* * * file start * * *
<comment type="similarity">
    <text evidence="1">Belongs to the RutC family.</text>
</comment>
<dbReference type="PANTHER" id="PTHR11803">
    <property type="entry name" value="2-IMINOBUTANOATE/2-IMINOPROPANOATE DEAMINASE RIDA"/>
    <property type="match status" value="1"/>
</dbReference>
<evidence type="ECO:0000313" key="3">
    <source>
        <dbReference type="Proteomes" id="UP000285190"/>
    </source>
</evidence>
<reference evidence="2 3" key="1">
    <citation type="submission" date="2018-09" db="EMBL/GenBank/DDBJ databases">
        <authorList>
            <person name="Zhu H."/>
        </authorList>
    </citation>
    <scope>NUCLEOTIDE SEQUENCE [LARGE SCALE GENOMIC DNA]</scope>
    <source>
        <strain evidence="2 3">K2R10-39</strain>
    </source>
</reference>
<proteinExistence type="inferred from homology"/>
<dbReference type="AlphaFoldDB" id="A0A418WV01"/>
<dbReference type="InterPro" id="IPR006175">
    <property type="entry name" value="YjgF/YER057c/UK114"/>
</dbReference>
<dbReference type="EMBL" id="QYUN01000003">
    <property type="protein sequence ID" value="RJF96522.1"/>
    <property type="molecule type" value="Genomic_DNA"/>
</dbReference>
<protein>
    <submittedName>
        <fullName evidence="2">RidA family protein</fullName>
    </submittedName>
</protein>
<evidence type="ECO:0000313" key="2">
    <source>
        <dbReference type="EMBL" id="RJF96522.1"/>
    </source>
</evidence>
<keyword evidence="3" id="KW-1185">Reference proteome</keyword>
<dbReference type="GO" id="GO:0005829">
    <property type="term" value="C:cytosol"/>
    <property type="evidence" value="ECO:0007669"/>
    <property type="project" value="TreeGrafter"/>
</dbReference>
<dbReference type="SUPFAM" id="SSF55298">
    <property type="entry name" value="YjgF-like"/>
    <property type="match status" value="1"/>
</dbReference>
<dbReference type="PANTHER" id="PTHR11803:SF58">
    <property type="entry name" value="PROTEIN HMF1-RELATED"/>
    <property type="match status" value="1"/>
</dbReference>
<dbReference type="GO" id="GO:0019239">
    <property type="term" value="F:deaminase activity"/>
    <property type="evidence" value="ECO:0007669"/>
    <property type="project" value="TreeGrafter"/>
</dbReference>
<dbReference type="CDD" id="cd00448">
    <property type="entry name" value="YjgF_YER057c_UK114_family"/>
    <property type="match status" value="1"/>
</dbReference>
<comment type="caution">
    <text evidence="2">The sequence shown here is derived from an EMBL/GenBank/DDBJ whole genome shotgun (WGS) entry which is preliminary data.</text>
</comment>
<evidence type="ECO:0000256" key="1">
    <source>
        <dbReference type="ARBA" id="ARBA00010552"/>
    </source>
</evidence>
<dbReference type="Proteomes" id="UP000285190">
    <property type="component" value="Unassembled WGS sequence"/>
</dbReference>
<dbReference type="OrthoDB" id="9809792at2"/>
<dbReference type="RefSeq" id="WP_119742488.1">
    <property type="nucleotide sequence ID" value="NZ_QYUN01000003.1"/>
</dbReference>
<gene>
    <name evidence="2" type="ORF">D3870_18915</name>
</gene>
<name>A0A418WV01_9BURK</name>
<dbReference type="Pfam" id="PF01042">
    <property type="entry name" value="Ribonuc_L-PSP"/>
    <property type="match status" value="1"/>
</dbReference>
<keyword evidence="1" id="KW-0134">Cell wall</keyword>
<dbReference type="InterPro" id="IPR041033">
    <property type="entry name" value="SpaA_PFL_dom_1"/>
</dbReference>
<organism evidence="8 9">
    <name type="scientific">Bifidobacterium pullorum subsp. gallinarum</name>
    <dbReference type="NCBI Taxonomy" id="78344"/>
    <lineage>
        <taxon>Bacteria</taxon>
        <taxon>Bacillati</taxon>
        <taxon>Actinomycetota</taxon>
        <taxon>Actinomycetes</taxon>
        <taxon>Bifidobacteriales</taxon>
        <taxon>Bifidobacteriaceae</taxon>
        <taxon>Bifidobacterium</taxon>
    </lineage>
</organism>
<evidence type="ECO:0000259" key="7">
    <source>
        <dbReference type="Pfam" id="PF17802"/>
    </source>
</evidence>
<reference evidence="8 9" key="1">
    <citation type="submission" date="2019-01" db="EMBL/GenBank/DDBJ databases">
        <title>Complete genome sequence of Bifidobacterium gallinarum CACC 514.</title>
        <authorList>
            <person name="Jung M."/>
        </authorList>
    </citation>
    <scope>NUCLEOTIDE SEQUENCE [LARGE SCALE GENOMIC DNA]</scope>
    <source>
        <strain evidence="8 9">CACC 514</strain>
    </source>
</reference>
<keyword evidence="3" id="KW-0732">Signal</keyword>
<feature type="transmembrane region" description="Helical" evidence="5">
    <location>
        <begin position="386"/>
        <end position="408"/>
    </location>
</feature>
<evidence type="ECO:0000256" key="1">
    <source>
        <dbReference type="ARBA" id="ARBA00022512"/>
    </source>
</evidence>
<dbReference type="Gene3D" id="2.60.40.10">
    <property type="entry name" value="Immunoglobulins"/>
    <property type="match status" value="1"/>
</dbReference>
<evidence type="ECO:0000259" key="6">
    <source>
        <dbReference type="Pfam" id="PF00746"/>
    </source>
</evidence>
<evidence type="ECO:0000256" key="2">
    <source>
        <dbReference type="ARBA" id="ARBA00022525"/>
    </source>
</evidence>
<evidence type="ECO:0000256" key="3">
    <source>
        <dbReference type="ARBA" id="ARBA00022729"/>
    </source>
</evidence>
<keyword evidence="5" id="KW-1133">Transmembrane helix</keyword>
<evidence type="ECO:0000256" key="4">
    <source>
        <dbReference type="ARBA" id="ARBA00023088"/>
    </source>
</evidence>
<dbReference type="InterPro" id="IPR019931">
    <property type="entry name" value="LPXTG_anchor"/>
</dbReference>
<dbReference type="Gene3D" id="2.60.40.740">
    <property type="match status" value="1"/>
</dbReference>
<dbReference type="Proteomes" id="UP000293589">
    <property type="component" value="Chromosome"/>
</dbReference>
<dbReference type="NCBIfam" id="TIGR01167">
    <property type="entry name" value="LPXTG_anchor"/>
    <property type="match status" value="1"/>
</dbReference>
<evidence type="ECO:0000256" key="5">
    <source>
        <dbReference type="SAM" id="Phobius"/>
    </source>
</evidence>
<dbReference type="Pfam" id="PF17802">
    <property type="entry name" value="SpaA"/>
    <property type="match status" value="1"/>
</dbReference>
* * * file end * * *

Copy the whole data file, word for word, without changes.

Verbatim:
<comment type="similarity">
    <text evidence="1">Belongs to the RutC family.</text>
</comment>
<dbReference type="PANTHER" id="PTHR11803">
    <property type="entry name" value="2-IMINOBUTANOATE/2-IMINOPROPANOATE DEAMINASE RIDA"/>
    <property type="match status" value="1"/>
</dbReference>
<evidence type="ECO:0000313" key="3">
    <source>
        <dbReference type="Proteomes" id="UP000285190"/>
    </source>
</evidence>
<reference evidence="2 3" key="1">
    <citation type="submission" date="2018-09" db="EMBL/GenBank/DDBJ databases">
        <authorList>
            <person name="Zhu H."/>
        </authorList>
    </citation>
    <scope>NUCLEOTIDE SEQUENCE [LARGE SCALE GENOMIC DNA]</scope>
    <source>
        <strain evidence="2 3">K2R10-39</strain>
    </source>
</reference>
<proteinExistence type="inferred from homology"/>
<dbReference type="AlphaFoldDB" id="A0A418WV01"/>
<dbReference type="InterPro" id="IPR006175">
    <property type="entry name" value="YjgF/YER057c/UK114"/>
</dbReference>
<dbReference type="EMBL" id="QYUN01000003">
    <property type="protein sequence ID" value="RJF96522.1"/>
    <property type="molecule type" value="Genomic_DNA"/>
</dbReference>
<protein>
    <submittedName>
        <fullName evidence="2">RidA family protein</fullName>
    </submittedName>
</protein>
<evidence type="ECO:0000313" key="2">
    <source>
        <dbReference type="EMBL" id="RJF96522.1"/>
    </source>
</evidence>
<keyword evidence="3" id="KW-1185">Reference proteome</keyword>
<dbReference type="GO" id="GO:0005829">
    <property type="term" value="C:cytosol"/>
    <property type="evidence" value="ECO:0007669"/>
    <property type="project" value="TreeGrafter"/>
</dbReference>
<dbReference type="SUPFAM" id="SSF55298">
    <property type="entry name" value="YjgF-like"/>
    <property type="match status" value="1"/>
</dbReference>
<dbReference type="PANTHER" id="PTHR11803:SF58">
    <property type="entry name" value="PROTEIN HMF1-RELATED"/>
    <property type="match status" value="1"/>
</dbReference>
<dbReference type="GO" id="GO:0019239">
    <property type="term" value="F:deaminase activity"/>
    <property type="evidence" value="ECO:0007669"/>
    <property type="project" value="TreeGrafter"/>
</dbReference>
<dbReference type="CDD" id="cd00448">
    <property type="entry name" value="YjgF_YER057c_UK114_family"/>
    <property type="match status" value="1"/>
</dbReference>
<comment type="caution">
    <text evidence="2">The sequence shown here is derived from an EMBL/GenBank/DDBJ whole genome shotgun (WGS) entry which is preliminary data.</text>
</comment>
<evidence type="ECO:0000256" key="1">
    <source>
        <dbReference type="ARBA" id="ARBA00010552"/>
    </source>
</evidence>
<dbReference type="Proteomes" id="UP000285190">
    <property type="component" value="Unassembled WGS sequence"/>
</dbReference>
<dbReference type="OrthoDB" id="9809792at2"/>
<dbReference type="RefSeq" id="WP_119742488.1">
    <property type="nucleotide sequence ID" value="NZ_QYUN01000003.1"/>
</dbReference>
<gene>
    <name evidence="2" type="ORF">D3870_18915</name>
</gene>
<name>A0A418WV01_9BURK</name>
<dbReference type="Pfam" id="PF01042">
    <property type="entry name" value="Ribonuc_L-PSP"/>
    <property type="match status" value="1"/>
</dbReference>
<keyword evidence="1" id="KW-0134">Cell wall</keyword>
<dbReference type="InterPro" id="IPR041033">
    <property type="entry name" value="SpaA_PFL_dom_1"/>
</dbReference>
<organism evidence="8 9">
    <name type="scientific">Bifidobacterium pullorum subsp. gallinarum</name>
    <dbReference type="NCBI Taxonomy" id="78344"/>
    <lineage>
        <taxon>Bacteria</taxon>
        <taxon>Bacillati</taxon>
        <taxon>Actinomycetota</taxon>
        <taxon>Actinomycetes</taxon>
        <taxon>Bifidobacteriales</taxon>
        <taxon>Bifidobacteriaceae</taxon>
        <taxon>Bifidobacterium</taxon>
    </lineage>
</organism>
<evidence type="ECO:0000259" key="7">
    <source>
        <dbReference type="Pfam" id="PF17802"/>
    </source>
</evidence>
<reference evidence="8 9" key="1">
    <citation type="submission" date="2019-01" db="EMBL/GenBank/DDBJ databases">
        <title>Complete genome sequence of Bifidobacterium gallinarum CACC 514.</title>
        <authorList>
            <person name="Jung M."/>
        </authorList>
    </citation>
    <scope>NUCLEOTIDE SEQUENCE [LARGE SCALE GENOMIC DNA]</scope>
    <source>
        <strain evidence="8 9">CACC 514</strain>
    </source>
</reference>
<keyword evidence="3" id="KW-0732">Signal</keyword>
<feature type="transmembrane region" description="Helical" evidence="5">
    <location>
        <begin position="386"/>
        <end position="408"/>
    </location>
</feature>
<evidence type="ECO:0000256" key="1">
    <source>
        <dbReference type="ARBA" id="ARBA00022512"/>
    </source>
</evidence>
<dbReference type="Gene3D" id="2.60.40.10">
    <property type="entry name" value="Immunoglobulins"/>
    <property type="match status" value="1"/>
</dbReference>
<evidence type="ECO:0000259" key="6">
    <source>
        <dbReference type="Pfam" id="PF00746"/>
    </source>
</evidence>
<evidence type="ECO:0000256" key="2">
    <source>
        <dbReference type="ARBA" id="ARBA00022525"/>
    </source>
</evidence>
<evidence type="ECO:0000256" key="3">
    <source>
        <dbReference type="ARBA" id="ARBA00022729"/>
    </source>
</evidence>
<keyword evidence="5" id="KW-1133">Transmembrane helix</keyword>
<evidence type="ECO:0000256" key="4">
    <source>
        <dbReference type="ARBA" id="ARBA00023088"/>
    </source>
</evidence>
<dbReference type="InterPro" id="IPR019931">
    <property type="entry name" value="LPXTG_anchor"/>
</dbReference>
<dbReference type="Gene3D" id="2.60.40.740">
    <property type="match status" value="1"/>
</dbReference>
<dbReference type="Proteomes" id="UP000293589">
    <property type="component" value="Chromosome"/>
</dbReference>
<dbReference type="NCBIfam" id="TIGR01167">
    <property type="entry name" value="LPXTG_anchor"/>
    <property type="match status" value="1"/>
</dbReference>
<evidence type="ECO:0000256" key="5">
    <source>
        <dbReference type="SAM" id="Phobius"/>
    </source>
</evidence>
<dbReference type="Pfam" id="PF17802">
    <property type="entry name" value="SpaA"/>
    <property type="match status" value="1"/>
</dbReference>